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Warriors Fans Reach Much-Needed Breaking Point

The rage has been pent up for so long, and it was finally released. Was the timing horrible? Yes. Did the boos signal the end of the world? Quite the opposite.

March 19, 2012; Oakland, CA, USA; Golden State Warriors owners Joe Lacob waits for fans to stop booing during the half time ceremony to retire the #17 jersey of Chris Mullin at Oracle Arena. Mandatory Credit: Kelley L Cox-US PRESSWIRE
March 19, 2012; Oakland, CA, USA; Golden State Warriors owners Joe Lacob waits for fans to stop booing during the half time ceremony to retire the #17 jersey of Chris Mullin at Oracle Arena. Mandatory Credit: Kelley L Cox-US PRESSWIRE

Monday night was supposed to be about Chris Mullin's jersey retirement, but instead it was the night Golden State Warriors fans hit rock-bottom. Don't worry, I'm not going to shove Rick Barry-brand hair plugs into my forehead and start lecturing the paying customers. This is SB Nation, a site that's full of content by fans, for fans.

In the grand scheme, Golden State fans have suffered much more than Golden State owners. Warriors backers can put their pain from the past 35 years of ineptitude against anyone's. It's not surprising they went crazy on Lacob the other night; it's surprising it took them this long to voice their displeasure.

Oracle Arena patrons came under fire from the judgment police after booing Joe Lacob loudly enough that his words were rendered incomprehensible. To watch a YouTube video or a clip on television doesn't do the booing justice. The lights were down, increasing the impact exponentially. It was a strange mixture. How will Lacob react? What does Mullin think about his night devolving into this? How will Rick Barry's scolding make things better?

Thankfully, no one hurled objects onto the court or screamed anything too inflammatory, although the decibel level went up more than a few notches when a fan shouted, "WE WANT MONTA." Still, as halftime came to a close and the lights came back on, the Warriors' dirty laundry was strewn everywhere. Embarrassing? Sure. Catastrophic? More like cathartic.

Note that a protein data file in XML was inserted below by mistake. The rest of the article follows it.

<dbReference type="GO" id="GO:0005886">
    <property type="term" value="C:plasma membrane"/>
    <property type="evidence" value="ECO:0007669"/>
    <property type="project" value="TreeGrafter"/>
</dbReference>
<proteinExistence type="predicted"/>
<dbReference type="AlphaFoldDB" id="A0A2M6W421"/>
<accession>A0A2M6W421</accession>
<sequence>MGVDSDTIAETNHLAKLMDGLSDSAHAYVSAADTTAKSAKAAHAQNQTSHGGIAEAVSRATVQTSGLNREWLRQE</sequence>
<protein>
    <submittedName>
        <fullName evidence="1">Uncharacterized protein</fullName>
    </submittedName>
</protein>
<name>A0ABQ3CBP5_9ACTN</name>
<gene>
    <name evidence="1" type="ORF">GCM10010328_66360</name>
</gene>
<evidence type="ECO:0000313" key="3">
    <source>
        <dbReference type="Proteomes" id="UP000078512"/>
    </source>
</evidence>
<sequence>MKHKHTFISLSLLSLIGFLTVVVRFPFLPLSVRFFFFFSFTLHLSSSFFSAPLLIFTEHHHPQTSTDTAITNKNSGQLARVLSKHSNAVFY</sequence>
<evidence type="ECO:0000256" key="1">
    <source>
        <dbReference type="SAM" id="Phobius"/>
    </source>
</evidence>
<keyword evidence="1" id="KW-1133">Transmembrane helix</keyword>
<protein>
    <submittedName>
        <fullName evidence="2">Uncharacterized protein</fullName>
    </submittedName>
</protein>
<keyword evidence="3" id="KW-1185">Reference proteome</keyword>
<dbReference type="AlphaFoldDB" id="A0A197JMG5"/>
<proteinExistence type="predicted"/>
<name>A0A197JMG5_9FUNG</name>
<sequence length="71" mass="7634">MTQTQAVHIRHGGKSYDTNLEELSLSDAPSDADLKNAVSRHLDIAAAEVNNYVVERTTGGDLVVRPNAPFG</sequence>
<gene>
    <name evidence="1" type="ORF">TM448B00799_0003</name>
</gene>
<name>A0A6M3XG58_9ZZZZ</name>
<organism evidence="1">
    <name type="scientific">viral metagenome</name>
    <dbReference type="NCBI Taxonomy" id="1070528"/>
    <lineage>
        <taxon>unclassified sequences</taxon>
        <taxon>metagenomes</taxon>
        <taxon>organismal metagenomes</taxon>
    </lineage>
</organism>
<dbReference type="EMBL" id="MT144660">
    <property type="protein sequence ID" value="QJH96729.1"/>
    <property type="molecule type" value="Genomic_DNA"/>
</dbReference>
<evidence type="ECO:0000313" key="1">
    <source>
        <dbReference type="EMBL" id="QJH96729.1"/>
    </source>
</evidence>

Identity Crisis

Before Monday night, Warriors fans were known for being loyal to a fault. Whenever the Warriors accomplished anything positive, from winning a playoff game to taking a lead in the second quarter, the fans went berserk. When nothing happened at all, the fans cheerfully climbed back up the aisles and out of the Arena with 90 seconds remaining in another comfortable loss.

I've wondered for years: why aren't Warriors fans angrier, or at least more apathetic? Now that they've shown everyone this level of disapproval, perhaps things can start to change. Some Warriors fans -- both people in attendance on Monday and those who watched the action from their homes -- feel like the boos were warranted because they represented a reaction to every bad Warriors transaction Bill Simmons recently listed. Others were simply mortified, calling the boos classless. Whatever side you're on, your anger with the Warriors' place in the NBA probably isn't as intense now as it was before Monday night.

Lacob's Reality Check

Current Warriors' ownership has been in a bubble since Lacob and Peter Guber bought the team from Chris Cohan. At a season ticketholder event before the season, the pair, along with Jerry West and Mark Jackson, talked about big plans and modern entertainment concepts to frequent bursts of applause -- and this was back in September before anyone knew if there would even be a season.

Fans never got a chance to directly respond to Cohan's dreadful reign, unless you count the 2000 All-Star Game. Because the fans have been so polite, Lacob probably had no idea they'd react the way they did on Monday -- especially when all he wanted to do was retire Mullin's number and give him a week-long trip to Maui (an interesting choice for the ultimate retirement gift, but not the reason why Lacob was booed).

Lacob may have figured that all Warriors fans needed was a release from the grip of Darth Cohan. Warriors fans, tired of yet another losing season full of broken promises followed by more shaky promises, finally showed Lacob that trust and winning percentage are inextricably linked.

The owner, now presumably a bit humbler, can't rest on mindless loyalty from the region. The fans, now presumably shocked by the power of their own voices (the Warriors finally got on SportsCenter!), can go to bed knowing that Lacob finally felt the kind of pain that stems watching this team flounder since the late 1970s.

The new ownership group still has time to prove they'll undo what prior owners did, and the fans finally proved they aren't satisfied with awful, ineffectual basketball produced by apathetic players, coaches and owners. The easy summary would be to proclaim there's nowhere to go but up, and that could be true. Then again, this is the Warriors we're talking about.


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